In Superman's dualistic world, chaos and human suffering are the result of individual criminals who violate established rules of authority, rogue nations seeking to conquer the world and impose "undemocratic" principles on its citizenry, or corrupt political or business leaders lured from good by the base instincts of greed and lust for power. For Americans the black and white comic book fantasies provided escape from an increasingly complex reality and encouraged a simplistic view of cataclysmic changes both in American society and the world at large. Within this dualistic context, Superman is presented as a redemptive figure: the hero who saves the American people specifically, but the world in general, from the destructive elements of a world full of sin and corruption.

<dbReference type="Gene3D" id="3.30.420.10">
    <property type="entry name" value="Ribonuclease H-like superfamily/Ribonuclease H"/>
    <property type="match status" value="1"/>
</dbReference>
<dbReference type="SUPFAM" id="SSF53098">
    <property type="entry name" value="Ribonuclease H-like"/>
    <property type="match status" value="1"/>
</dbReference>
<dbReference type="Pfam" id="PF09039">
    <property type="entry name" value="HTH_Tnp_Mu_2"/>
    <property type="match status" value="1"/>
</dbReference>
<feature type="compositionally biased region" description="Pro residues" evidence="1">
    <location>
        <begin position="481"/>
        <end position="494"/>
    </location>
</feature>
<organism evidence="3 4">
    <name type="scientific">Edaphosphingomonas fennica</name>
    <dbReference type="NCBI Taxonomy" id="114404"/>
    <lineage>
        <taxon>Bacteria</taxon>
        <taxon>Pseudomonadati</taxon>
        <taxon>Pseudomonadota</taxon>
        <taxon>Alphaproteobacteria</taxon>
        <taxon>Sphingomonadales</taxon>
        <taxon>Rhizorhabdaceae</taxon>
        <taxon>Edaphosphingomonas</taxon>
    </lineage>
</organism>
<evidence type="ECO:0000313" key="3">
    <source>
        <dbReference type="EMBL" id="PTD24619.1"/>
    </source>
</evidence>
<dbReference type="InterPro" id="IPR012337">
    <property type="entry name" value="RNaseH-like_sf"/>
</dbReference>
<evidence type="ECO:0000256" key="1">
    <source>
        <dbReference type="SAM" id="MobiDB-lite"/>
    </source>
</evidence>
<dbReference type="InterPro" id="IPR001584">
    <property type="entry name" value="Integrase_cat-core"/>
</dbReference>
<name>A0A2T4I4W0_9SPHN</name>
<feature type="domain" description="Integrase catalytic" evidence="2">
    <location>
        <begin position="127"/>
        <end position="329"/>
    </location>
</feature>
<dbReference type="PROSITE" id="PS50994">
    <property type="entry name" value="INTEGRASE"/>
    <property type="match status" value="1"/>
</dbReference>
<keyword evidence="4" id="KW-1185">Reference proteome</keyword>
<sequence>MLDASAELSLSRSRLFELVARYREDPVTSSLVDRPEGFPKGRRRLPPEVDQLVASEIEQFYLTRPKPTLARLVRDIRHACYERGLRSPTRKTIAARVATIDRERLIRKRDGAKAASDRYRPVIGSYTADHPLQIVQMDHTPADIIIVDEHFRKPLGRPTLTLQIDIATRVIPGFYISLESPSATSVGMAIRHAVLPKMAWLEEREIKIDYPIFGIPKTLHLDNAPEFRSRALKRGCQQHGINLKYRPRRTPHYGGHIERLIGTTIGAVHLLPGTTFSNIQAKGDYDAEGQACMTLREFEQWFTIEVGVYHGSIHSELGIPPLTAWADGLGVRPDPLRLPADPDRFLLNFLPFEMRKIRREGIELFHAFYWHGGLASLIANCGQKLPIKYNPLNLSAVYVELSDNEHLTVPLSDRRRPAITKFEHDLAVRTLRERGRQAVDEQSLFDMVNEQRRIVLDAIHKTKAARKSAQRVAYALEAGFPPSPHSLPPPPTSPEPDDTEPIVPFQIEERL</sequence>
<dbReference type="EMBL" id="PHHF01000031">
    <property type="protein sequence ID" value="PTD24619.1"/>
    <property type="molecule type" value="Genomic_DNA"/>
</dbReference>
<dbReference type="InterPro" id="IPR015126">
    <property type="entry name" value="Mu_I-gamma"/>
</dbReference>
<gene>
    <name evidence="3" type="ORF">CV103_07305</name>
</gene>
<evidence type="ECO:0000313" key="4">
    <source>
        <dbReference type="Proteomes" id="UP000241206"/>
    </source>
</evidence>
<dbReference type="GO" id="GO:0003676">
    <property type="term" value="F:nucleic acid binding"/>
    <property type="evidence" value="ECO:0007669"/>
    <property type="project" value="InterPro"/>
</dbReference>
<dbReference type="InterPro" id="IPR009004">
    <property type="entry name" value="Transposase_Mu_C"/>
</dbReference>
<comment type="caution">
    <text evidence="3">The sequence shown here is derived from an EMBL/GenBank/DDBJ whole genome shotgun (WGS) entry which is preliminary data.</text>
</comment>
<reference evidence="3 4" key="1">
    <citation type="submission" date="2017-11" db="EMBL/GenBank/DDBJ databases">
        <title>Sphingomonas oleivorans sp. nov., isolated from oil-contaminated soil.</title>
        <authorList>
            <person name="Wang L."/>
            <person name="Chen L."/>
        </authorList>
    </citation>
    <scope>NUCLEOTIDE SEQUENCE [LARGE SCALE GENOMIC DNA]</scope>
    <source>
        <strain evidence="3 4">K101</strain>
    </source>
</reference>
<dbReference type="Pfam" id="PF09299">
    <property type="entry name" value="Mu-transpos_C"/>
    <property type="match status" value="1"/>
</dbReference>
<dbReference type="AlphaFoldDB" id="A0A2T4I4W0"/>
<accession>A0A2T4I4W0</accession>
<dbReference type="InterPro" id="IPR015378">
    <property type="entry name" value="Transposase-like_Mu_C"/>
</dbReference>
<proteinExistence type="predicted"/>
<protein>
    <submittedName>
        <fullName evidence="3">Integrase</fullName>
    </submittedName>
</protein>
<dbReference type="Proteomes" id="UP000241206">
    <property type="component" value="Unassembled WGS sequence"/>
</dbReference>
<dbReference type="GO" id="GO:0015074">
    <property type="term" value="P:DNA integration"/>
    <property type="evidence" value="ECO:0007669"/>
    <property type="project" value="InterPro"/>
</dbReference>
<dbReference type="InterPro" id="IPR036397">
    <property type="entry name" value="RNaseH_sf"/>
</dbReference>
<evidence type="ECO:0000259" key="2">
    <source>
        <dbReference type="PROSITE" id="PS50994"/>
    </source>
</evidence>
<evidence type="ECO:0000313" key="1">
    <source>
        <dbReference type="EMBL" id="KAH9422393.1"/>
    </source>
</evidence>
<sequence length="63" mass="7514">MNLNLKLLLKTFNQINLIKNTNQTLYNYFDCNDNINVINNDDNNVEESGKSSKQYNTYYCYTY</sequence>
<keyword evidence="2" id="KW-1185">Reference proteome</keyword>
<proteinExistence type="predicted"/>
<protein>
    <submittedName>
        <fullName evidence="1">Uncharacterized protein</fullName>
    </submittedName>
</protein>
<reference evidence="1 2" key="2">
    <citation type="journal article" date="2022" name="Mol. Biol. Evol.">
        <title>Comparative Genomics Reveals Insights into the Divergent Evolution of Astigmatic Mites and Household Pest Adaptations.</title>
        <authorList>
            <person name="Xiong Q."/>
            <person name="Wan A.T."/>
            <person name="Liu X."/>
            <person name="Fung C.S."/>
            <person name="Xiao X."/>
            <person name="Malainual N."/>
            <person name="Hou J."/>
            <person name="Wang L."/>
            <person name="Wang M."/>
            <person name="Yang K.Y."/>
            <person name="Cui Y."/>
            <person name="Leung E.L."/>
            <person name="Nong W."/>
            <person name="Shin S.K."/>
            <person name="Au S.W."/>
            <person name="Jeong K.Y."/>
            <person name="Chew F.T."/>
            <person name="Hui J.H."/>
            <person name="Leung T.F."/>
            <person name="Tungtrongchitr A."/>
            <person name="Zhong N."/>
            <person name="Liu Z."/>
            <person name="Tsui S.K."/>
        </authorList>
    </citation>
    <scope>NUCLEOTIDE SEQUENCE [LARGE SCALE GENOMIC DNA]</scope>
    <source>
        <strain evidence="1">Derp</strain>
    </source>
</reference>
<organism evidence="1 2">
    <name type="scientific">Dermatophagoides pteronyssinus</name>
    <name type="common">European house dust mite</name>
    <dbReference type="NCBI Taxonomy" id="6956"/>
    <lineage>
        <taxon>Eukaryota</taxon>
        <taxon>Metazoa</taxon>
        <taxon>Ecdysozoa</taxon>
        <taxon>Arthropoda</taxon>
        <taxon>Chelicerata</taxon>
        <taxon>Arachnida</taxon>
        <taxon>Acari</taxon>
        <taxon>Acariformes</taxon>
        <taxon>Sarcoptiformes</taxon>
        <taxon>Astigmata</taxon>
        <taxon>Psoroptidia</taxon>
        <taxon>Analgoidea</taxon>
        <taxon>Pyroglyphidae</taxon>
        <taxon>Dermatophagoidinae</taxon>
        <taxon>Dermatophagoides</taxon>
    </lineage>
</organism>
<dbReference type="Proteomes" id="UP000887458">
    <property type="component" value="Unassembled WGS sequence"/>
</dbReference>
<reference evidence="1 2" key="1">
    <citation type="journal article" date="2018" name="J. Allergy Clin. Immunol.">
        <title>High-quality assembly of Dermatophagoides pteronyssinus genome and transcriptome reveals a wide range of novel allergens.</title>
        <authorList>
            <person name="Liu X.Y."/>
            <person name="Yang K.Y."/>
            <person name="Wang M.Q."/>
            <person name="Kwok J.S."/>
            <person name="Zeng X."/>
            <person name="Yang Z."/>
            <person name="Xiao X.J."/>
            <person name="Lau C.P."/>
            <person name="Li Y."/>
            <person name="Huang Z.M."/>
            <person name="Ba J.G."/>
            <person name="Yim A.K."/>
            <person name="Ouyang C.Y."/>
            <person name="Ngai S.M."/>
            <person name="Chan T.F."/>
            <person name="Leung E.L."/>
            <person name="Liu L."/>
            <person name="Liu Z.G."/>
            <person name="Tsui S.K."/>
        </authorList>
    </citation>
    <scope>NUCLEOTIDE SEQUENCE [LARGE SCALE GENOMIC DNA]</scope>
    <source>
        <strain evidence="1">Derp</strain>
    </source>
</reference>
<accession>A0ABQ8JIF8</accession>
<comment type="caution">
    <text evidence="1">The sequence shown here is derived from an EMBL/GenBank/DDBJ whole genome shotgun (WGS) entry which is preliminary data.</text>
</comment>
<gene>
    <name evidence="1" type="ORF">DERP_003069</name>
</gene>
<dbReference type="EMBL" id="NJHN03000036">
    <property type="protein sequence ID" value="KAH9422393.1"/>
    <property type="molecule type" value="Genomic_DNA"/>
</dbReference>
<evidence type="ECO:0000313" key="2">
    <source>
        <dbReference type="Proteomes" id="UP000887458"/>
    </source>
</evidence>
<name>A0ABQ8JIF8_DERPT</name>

Wehrly '95, Elayne, "The Role of Supeman in American Culture: 1938 to 1955" (1995). Honors Projects, History. 24.